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[WELLINGTON] Renewed speculation the US will boost interest rates as soon as September sank American stock futures, while crude oil pulled back following a two-day surge.
The yen spiked higher as the Australian and New Zealand dollars retreated, signaling a drop in risk appetite as trading got under way Monday. Futures slipped on copper, a bellwether commodity for sentiment on China, while gold maintained Friday's bounce.
With central bankers converged on Jackson Hole, Wyoming, at the weekend for the Federal Reserve's annual retreat, Vice Chairman Stanley Fischer said there is "good reason" to believe inflation will accelerate. While careful to convey he wasn't signaling an impending rate increase, Mr Fischer's remarks suggested a hike at the Fed's September meeting couldn't be ruled out. Uncertainty over when the Fed will pull the trigger on rates fueled last week's global stock gyrations, ignited amid concern over China's slowdown.
"Normalisation was the key theme at Jackson Hole over the weekend," Cameron Bagrie, chief economist in Wellington at ANZ Bank New Zealand Ltd, said in a client note. "Fischer reaffirmed that the Fed remained on track for lift-off this year and that the door remains open to a September hike. China needs watching, but developments as yet don't warrant changing tack."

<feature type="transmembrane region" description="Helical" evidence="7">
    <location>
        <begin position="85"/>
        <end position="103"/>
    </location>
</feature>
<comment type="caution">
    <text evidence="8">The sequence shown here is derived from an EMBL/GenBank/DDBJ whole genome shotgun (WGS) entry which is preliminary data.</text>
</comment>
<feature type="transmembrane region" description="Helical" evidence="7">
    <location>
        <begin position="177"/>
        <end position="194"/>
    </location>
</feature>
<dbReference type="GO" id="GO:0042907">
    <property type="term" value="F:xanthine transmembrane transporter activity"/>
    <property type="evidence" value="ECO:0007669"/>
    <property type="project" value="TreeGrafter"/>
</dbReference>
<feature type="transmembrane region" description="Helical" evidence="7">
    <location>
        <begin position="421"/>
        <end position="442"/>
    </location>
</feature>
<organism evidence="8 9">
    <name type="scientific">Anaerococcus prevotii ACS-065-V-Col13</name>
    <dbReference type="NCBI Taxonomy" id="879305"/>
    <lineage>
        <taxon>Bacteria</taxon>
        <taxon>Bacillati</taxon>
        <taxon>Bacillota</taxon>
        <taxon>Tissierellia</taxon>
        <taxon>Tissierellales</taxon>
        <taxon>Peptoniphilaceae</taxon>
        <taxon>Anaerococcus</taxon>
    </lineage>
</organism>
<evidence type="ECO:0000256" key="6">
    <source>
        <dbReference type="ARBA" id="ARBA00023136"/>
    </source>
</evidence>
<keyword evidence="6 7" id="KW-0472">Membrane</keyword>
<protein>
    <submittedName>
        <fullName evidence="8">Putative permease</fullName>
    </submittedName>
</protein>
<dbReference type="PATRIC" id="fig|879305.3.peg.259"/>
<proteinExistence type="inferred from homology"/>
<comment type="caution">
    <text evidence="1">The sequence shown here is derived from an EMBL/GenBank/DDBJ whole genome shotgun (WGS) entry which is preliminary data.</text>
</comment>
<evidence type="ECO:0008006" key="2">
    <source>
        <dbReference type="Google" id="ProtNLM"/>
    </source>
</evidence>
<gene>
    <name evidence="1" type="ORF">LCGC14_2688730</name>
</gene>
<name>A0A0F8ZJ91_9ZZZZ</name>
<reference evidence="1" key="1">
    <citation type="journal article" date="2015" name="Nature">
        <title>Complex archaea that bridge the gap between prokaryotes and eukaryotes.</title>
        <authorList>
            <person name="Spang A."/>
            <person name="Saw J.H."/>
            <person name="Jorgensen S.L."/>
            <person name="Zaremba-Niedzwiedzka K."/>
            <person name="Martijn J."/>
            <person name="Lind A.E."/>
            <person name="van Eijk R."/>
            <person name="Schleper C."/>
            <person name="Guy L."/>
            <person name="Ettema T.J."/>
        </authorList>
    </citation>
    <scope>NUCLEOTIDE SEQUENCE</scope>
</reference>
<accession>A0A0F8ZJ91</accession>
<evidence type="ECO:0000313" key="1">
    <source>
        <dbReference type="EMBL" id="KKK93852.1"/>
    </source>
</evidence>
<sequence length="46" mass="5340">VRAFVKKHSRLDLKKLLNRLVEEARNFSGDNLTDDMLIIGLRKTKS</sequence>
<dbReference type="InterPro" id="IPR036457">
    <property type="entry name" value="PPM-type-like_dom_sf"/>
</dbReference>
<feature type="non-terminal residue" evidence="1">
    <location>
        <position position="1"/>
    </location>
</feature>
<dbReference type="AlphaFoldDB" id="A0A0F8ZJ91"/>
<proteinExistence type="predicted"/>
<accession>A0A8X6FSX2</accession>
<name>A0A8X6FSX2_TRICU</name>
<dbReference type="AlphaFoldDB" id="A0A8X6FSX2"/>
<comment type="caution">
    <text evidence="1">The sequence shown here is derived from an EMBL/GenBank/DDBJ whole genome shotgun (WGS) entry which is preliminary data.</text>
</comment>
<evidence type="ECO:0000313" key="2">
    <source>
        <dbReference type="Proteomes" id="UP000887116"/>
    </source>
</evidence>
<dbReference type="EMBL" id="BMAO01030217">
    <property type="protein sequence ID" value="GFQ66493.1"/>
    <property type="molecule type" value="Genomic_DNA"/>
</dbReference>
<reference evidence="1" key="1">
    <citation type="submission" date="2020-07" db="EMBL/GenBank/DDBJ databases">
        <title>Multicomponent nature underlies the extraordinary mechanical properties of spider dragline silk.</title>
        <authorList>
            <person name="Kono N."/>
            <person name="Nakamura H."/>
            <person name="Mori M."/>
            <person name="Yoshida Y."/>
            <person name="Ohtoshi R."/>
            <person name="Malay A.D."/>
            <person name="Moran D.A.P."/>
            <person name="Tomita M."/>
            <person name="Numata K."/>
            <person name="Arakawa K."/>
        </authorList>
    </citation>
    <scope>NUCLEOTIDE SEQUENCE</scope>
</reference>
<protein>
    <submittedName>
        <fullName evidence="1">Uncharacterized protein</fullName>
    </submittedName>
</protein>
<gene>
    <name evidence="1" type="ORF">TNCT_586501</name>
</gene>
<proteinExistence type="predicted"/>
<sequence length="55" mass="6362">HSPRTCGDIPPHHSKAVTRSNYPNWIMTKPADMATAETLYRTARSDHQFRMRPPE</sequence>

Futures on the Standard & Poor's 500 Index lost 1.3 per cent to 1,964 by 7.54 am in Tokyo, while contracts on Japan's Nikkei 225 Stock Average also traded down, sliding 0.9 per cent in Chicago. The yen gained 0.4 per cent, while the Aussie and the kiwi slipped at least 0.3 per cent. Copper futures due in December dropped 0.4 per cent on the Comex, with gold little changed at US$1,133.09 an ounce.
West Texas Intermediate crude declined 1.1 per cent to US$44.74 a barrel after adding to Thursday's 10 per cent surge with a 6.3 per cent advance on Friday, its steepest two-day jump since 2009. Data indicating US consumer purchases climbed in July as incomes grew boosted optimism over fuel demand at the end of last week. Brent oil slipped 1.1 per cent Monday to US$49.48 after gaining 10 per cent last week, the most since March 2009.
After sliding at the start of the week along with indexes from the US to China, MSCI's gauge of global equities ended up 0.5 per cent last week, rallying from an almost two-year low reached Aug 25. China's Shanghai Composite Index pared losses incurred in the first three days of the week, rising 10 per cent on Thursday and Friday amid speculation regulators were intervening to stymie declines.
The rout will resume because propping up the market will prove too costly for the Chinese authorities, according to David Cui, China equity strategist at Bank of America Corp in Singapore. The Shanghai Composite needs to fall another 35 per cent before shares become attractive, he said.
"Financial markets are vulnerable," Stewart Richardson, chief investment officer at RMG Wealth Management in London, said in an e-mail. "With economic conditions not improving, and in our view probably deteriorating next year, the volatility and stress seen in the last two weeks will happen again, and likely even be worse." Both Japan and South Korea report on factory output Monday, while Sri Lanka reviews rates and inflation data.
Thailand updates on trade and its current account, while India reports on economic growth later in the session. Markets in Malaysia and the Philippines are closed for holidays, along with the UK.